Nídia Almeida

PhD Student (PD/BD/106034/2015)
PhD Programme: Radiation Biology and Biophysics

10996
na.almeida@campus.fct.unl.pt

Research Areas

PhD Thesis: “Use of biological based nanocages for radiation protection and cellular detoxification" (2015-2019)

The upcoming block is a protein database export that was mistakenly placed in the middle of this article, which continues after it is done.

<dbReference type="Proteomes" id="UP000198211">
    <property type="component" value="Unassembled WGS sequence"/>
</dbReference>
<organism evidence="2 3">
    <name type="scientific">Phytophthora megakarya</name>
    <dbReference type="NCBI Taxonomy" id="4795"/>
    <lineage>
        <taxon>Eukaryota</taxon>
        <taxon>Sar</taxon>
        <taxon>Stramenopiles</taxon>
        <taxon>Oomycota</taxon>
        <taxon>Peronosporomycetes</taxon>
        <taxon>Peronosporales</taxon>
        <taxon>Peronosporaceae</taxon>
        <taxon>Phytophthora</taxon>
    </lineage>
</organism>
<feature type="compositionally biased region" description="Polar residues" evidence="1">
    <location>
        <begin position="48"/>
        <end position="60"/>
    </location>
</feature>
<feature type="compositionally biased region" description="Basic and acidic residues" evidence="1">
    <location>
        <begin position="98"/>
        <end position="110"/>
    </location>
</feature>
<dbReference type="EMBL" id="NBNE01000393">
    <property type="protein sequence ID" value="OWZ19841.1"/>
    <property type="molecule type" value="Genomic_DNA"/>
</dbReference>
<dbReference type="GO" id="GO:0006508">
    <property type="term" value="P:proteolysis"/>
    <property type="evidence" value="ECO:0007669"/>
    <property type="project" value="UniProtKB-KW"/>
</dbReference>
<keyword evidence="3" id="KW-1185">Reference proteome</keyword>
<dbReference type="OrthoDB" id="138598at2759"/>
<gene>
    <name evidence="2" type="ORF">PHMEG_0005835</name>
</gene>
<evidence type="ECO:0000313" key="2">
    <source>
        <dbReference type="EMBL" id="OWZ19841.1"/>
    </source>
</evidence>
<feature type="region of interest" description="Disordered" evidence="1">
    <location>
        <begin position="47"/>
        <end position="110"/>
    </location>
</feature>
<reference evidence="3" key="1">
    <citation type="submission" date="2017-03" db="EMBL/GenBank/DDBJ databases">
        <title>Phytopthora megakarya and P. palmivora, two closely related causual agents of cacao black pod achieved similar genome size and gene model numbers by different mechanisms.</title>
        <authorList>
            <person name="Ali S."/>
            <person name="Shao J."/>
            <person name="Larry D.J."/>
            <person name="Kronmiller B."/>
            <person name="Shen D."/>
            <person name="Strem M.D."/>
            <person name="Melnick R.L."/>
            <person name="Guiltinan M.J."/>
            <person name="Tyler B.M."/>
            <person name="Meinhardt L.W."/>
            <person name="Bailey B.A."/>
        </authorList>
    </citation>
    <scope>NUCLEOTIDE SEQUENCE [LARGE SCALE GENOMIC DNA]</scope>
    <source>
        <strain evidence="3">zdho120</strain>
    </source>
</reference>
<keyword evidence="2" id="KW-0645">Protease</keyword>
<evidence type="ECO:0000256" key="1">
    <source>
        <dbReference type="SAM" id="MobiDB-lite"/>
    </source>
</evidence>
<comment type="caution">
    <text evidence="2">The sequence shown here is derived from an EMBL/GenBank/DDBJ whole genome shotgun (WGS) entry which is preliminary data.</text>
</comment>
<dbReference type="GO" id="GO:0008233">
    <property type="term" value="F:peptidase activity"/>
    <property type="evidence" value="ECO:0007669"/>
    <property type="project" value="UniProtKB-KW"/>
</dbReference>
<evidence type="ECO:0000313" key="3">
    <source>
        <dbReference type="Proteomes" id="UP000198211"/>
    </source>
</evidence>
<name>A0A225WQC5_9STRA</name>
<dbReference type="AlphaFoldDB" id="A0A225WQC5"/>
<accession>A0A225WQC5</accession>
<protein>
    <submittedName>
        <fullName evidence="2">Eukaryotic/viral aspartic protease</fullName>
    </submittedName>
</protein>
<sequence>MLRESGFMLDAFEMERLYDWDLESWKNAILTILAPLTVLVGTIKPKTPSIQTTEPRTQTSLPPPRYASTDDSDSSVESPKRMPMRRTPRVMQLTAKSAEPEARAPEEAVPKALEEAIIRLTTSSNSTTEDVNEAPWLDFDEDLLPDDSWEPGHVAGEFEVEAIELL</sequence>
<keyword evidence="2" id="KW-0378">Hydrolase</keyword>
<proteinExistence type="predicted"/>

All#H%type proteins of the ferritin family are  ferroxidases capable of sequester, oxidize and mineralize ferrous ions. The ferritin family can be divided into two types of enzymes: i) the maxi%ferritins;  and  ii) mini%ferritins. Maxi%ferritins arZ large spherical cages capable of oxidizing ferrous iron at different  rates and  store it in a mineral core  form  (ca. 4500 irons per molecule).  These  enzymes  are  constituted  by  24  identical (for  example  in  bacterial ferritins) or different subunits (such as in mammalian  ferritins) and may contain additional cofactors for which a role is still under discussion (such as heme groups in bacterioferritins). To  achieve  Fe(II)  oxidation,  molecular  oxygen and/or  hydrogen  peroxide is  used  as  co% substrate,  and  oxidation  rate  is  dependent  of  the  presence  of ferroxidase sites,  generally binuclear  carboxylate  bridged  centers.  Mini%ferritins  are  smaller  spherical  cage  proteins mainly  constituted  by  12  identical subunits. While  capable  of  storing  near  500  atoms  per molecule,  these  enzymes  primary  task  is  to  sequester  ferrous  iron  while  using  hydrogen peroxide as co%substrate. These different sized hollow spheres can be used  to incorporate different  metal  ions  as  well  as  other  molecules.  Furthermore,  they  can  be  specifically altered  to  produce  chimeric molecules with additional  functionalities. In  this  PhD  plan we aim  to  produce  ferritin%based  functional  nanocages  capable  of  being  used  in  radiation protection, cancer cell targeting, drug delivery systems and biosensors.